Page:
North Korea: Understanding the Pariah State

There’s no country on Earth quite like North Korea. In America and Europe, the reaction to the country, when there’s any reaction at all, is divided fairly equally between nervousness and mockery. It is a controversial force between the myth and reality of what life is really like inside North Korea.

Most people would have difficulty naming any city in the country other than Pyongyang. Few of us have ever met a real live North Korean. The place exists; it’s in our consciousness, occasionally in our nightmares, and now and again (more so now) in the news. But what really is North Korea?

In the space of just over a year the news from North Korea became seemingly more and more bizarre. It was reported that the country’s leader Kim Jong-un (the son of former leader Kim Jong-il and grandson of the nation’s founder Kim ll-sung) had executed his uncle, a senior member of the ruling elite, by feeding him to hungry wolves. It then made headlines shortly afterwards by being suspected of launching a crippling and embarrassing cyber attack against a major Hollywood studio about to release a comedy movie, The Interview that lampooned Kim Jong-un. This was around the same time it was announced that the United Nations was to create a Commission of Inquiry. This concluded in 2014 that North Korea continues to commit crimes against humanity in its gulag of prison camps. And then, in May 2015, it was announced that Kim had ordered the execution of the North’s minister of defence. Just to make sure this internal purge made the international news, it was announced that the chief of the countries 2-million-strong army was killed with an anti-aircraft gun.

As North Korea continues to make news, seemingly becoming a stronger nation overtime we need to understand the history of this country if we are to understand the seemingly bizarre, but also crucial (and often heartfelt) myriad oddities. These create a strange attraction to this perplexing nation that piques our curiosity but also frightens and alarms us. The very public, and mass outpourings of grief over the death of Kim Jong-il in 2011, the strident rhetoric of independence and isolation, the power of the North’s home-grown governing philosophy of Juche all seem remote and alien to the outside world. Yet these become comprehensible when the nation’s history is understood.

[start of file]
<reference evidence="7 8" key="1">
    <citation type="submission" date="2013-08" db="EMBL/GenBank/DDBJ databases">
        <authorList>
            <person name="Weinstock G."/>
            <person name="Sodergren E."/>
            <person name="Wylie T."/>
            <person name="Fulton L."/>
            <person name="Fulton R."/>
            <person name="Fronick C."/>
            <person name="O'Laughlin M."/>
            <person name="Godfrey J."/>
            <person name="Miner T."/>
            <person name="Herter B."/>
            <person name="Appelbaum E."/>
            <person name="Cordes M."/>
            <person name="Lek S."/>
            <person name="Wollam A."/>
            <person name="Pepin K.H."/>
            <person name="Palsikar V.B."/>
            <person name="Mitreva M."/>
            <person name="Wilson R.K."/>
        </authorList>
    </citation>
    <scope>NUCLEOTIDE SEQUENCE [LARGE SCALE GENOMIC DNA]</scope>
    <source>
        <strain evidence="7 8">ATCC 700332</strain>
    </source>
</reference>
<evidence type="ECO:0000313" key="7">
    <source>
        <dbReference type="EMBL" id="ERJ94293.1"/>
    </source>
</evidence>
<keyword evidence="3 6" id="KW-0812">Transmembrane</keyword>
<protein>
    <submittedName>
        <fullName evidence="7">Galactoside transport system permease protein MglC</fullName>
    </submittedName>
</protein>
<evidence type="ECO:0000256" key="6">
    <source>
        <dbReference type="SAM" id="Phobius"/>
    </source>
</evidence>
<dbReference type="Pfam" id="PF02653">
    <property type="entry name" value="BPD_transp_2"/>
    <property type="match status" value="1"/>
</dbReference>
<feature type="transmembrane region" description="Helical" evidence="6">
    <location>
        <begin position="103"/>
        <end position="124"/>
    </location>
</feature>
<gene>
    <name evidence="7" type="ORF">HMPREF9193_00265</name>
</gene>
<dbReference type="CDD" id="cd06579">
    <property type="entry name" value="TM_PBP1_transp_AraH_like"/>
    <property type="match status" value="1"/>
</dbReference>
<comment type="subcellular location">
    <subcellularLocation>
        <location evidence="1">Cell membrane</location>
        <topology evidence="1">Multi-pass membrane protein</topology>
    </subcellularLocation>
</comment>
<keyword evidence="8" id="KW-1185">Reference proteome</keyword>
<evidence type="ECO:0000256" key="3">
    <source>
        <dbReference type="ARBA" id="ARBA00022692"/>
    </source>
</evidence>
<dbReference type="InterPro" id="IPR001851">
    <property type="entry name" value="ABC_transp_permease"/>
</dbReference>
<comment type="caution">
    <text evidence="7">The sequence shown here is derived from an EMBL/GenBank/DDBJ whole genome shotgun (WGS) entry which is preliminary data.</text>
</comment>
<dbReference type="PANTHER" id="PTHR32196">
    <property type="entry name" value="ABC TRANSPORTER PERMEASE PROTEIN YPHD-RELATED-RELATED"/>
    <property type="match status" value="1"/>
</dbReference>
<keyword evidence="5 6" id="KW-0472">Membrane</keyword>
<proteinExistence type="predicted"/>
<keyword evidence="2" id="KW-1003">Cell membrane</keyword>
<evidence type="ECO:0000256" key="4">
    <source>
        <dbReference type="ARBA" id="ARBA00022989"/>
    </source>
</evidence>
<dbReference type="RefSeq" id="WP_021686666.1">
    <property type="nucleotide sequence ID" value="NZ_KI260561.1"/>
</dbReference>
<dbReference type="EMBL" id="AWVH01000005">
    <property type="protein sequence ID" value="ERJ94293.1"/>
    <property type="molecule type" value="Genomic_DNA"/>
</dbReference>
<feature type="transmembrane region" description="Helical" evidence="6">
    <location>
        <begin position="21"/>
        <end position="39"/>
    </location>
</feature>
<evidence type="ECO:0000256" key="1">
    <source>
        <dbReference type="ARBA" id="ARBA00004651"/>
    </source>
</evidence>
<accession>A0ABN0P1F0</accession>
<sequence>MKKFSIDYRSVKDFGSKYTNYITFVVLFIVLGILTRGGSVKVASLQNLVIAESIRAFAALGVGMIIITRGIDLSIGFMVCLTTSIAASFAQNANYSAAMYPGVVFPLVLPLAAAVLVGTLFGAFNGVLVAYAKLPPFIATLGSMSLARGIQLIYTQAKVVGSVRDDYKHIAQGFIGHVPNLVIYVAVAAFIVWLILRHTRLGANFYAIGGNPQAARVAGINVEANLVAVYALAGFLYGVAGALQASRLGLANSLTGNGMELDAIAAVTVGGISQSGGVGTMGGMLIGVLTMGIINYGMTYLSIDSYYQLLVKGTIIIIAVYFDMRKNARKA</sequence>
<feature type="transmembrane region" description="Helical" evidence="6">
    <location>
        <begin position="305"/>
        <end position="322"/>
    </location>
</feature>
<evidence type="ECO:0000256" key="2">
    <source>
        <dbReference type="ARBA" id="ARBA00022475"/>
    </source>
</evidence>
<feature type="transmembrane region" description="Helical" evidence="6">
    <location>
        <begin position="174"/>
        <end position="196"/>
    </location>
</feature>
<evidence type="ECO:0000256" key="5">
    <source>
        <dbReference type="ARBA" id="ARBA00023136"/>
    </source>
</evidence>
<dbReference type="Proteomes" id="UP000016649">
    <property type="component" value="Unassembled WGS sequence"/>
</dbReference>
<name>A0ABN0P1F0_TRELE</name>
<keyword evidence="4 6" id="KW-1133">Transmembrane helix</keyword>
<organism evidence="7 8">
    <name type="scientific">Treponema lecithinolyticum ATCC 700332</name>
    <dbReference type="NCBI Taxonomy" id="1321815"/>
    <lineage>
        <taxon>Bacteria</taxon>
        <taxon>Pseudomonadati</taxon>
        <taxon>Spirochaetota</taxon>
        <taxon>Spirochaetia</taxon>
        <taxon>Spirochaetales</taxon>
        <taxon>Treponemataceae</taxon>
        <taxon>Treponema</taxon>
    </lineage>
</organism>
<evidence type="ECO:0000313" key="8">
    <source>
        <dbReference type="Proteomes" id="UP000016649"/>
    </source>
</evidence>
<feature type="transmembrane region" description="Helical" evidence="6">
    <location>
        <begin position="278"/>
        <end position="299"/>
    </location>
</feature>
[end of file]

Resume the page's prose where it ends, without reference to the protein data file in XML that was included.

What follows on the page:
Kim Jong-un’s image is being as carefully crafted today, as were the cults of personality and official legacies of his father and grandfather. The message of continuity, of continuing struggle, of the necessity of regime survival to continue to be all pervasive – ‘build a rich and powerful country, a country we can be proud of to the world’.

Yet North Korea remains mired in poverty and economic collapse. It is undoubtedly a failed state – unable to feed its own people without a constant drip feed of aid from China.

The threat of economic collapse that full sanctions could entail is a real one to the North, and the question of how much pain Pyongyang can take is debatable. One theory is that sanctions would worsen the food supply situation to such a point that even senior cadres would experience shortages – potentially leading to growing disaffection with the party and within the party. Yet this is far from guaranteed. What is certain is that full sanctions would be regarded as an act of war by Pyongyang. There is also the question of just how exactly, beyond ending food and exports, you isolate a regime that seems often to wish to isolate itself.